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Pat Bertram is the author of Grief: The Inside Story – A Guide to Surviving the Loss of a Loved One. “Grief: The Inside Story is perfect and that is not hyperbole! It is exactly what folk who are grieving need to read.” –Leesa Healy, RN, GDAS GDAT, Emotional/Mental Health Therapist & Educator

Generally Considered Safe

After seven months of living in my new community, yesterday I got friend requests on Facebook from a slew of people I’ve met here. It’s lovely, of course, being connected in myriad ways to people, especially when once has hermit tendencies as I do, but . . . (You knew there was a but coming, didn’t you? With me, there always is.)

But . . . once people I know in offline life start seeing me in online life, I have to be more circumspect in what I blog about lest I inadvertently hurt someone by a thoughtless word, or alienate with an ill-advised observation.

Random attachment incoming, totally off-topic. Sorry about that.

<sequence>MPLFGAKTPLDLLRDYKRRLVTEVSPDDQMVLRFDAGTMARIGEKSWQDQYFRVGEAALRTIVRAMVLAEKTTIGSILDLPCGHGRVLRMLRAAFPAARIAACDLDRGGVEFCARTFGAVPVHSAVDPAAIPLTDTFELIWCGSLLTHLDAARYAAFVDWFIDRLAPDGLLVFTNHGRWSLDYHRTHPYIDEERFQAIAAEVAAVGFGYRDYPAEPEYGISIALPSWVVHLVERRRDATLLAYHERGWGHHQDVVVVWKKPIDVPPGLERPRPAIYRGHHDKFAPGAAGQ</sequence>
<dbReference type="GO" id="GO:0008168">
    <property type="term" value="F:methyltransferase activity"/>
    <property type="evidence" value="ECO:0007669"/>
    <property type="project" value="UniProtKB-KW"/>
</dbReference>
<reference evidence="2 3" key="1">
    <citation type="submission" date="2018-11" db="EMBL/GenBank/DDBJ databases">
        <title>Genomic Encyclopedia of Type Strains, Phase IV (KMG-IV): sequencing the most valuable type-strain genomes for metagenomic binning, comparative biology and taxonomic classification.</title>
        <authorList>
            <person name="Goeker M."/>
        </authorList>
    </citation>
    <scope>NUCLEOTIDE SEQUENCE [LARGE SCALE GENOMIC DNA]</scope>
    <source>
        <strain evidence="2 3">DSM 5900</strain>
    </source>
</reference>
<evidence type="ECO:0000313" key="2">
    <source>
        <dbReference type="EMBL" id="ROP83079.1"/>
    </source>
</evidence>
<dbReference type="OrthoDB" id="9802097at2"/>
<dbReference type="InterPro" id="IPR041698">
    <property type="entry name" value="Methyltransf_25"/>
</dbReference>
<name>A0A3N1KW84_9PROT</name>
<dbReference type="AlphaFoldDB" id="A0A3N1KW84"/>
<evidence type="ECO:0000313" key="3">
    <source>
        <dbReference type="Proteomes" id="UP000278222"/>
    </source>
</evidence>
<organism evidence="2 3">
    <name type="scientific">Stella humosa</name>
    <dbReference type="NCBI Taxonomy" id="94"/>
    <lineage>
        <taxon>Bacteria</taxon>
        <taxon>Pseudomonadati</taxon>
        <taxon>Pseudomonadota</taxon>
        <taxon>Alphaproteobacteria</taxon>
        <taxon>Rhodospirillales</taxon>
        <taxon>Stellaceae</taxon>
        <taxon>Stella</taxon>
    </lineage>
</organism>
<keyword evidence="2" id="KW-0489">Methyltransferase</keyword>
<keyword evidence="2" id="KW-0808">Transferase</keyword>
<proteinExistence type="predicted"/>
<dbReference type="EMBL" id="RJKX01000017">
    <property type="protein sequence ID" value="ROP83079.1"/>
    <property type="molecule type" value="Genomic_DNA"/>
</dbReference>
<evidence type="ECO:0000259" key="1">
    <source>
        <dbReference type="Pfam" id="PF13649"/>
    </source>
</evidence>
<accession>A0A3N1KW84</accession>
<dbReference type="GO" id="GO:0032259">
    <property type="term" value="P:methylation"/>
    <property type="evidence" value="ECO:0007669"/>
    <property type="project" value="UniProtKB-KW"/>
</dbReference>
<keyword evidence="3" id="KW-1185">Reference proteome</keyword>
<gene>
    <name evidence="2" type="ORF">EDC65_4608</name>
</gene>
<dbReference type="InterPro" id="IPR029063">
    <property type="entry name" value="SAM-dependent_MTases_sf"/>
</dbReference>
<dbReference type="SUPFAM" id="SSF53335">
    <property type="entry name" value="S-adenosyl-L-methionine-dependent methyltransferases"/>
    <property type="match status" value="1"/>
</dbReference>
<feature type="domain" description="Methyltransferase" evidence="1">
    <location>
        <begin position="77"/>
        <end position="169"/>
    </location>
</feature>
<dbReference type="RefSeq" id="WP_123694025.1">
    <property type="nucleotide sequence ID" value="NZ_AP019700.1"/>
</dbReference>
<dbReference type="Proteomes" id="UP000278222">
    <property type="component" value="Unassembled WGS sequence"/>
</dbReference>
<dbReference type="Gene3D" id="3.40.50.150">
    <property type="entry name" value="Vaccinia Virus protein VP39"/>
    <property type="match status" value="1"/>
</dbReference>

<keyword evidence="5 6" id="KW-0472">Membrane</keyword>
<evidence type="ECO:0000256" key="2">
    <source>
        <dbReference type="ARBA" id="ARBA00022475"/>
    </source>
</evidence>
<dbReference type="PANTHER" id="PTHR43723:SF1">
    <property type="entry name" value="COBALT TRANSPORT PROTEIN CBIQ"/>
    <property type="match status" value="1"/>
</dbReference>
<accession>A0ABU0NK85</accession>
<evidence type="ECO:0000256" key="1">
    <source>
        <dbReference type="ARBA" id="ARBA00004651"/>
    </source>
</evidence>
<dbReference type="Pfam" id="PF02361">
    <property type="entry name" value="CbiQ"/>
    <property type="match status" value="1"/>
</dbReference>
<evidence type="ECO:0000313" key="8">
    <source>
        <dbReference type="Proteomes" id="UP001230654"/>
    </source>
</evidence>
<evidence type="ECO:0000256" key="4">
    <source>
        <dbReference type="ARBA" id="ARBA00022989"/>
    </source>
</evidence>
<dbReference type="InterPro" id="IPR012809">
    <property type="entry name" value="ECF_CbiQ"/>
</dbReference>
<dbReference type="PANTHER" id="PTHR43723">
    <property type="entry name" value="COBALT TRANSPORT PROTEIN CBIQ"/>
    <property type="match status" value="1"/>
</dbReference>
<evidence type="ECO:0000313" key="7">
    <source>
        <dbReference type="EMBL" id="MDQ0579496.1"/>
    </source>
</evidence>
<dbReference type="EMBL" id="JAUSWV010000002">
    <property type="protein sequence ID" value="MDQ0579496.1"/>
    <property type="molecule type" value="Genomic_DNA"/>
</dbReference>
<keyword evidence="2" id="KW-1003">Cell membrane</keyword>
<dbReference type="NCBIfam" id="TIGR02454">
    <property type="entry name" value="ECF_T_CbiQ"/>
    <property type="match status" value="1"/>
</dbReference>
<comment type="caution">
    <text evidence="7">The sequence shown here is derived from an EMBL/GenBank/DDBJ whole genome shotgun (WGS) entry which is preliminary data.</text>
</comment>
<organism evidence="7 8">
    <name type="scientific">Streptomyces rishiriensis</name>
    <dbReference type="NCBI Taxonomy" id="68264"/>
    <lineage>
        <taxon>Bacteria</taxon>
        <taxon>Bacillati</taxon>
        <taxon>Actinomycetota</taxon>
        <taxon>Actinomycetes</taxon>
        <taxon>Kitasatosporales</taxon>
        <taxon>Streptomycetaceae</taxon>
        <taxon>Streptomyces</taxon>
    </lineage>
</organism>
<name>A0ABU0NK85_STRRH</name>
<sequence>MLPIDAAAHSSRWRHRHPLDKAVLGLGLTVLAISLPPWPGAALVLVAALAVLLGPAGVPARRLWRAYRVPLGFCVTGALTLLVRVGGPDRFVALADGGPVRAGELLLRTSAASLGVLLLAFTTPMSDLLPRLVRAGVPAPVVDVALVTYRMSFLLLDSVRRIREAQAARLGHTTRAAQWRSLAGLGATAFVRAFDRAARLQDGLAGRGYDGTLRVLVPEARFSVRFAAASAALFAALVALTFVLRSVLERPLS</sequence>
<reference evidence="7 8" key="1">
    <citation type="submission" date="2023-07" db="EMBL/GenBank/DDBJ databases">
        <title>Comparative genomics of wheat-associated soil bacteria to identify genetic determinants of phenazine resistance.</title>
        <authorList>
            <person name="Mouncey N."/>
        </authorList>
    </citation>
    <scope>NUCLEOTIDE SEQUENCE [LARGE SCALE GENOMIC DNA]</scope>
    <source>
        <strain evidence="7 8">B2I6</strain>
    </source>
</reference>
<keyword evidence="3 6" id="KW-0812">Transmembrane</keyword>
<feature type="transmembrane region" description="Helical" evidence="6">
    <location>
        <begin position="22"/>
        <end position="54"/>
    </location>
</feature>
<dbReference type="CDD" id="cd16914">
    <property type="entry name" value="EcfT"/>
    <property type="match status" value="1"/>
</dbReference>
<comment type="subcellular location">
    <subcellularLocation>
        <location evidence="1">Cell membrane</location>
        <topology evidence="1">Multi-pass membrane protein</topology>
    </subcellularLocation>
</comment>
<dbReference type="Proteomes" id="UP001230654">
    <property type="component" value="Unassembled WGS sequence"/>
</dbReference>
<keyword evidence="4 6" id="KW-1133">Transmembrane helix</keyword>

This is especially true in a small community where most of the people have known one another their entire lives. I learned that lesson shortly after I moved here. Someone asked me about an activity I had participated in, and I said it was nice except that one particular person monopolized the conversation. It turns out that the monopolizer was a good friend of the woman I was talking to. Oops.

So I try to be careful even in my thoughts because I am one of those people who, if I’m comfortable, will say whatever comes to mind. And after having opened up about my grief and other private matters the past ten years, I tend to be comfortable almost everywhere and with almost everyone.

The solution, until I get comfortable with my posts being available to new friends as well as old, is to be careful what I write.

Local weather is generally considered safe to write about and in fact is something I’ve been thinking about of late. For weeks, I checked the forecast, and the forecast was always the same — high temperatures until about October 21, followed by weeks of temperatures in the 60s. The first day the temperatures slid down the 60s, I planted my bulbs, and it’s a good thing. I don’t know what happened to all those weeks of 60 degree weather, but somehow they evaporated. The current forecast shows frigid temperatures for a long time to come.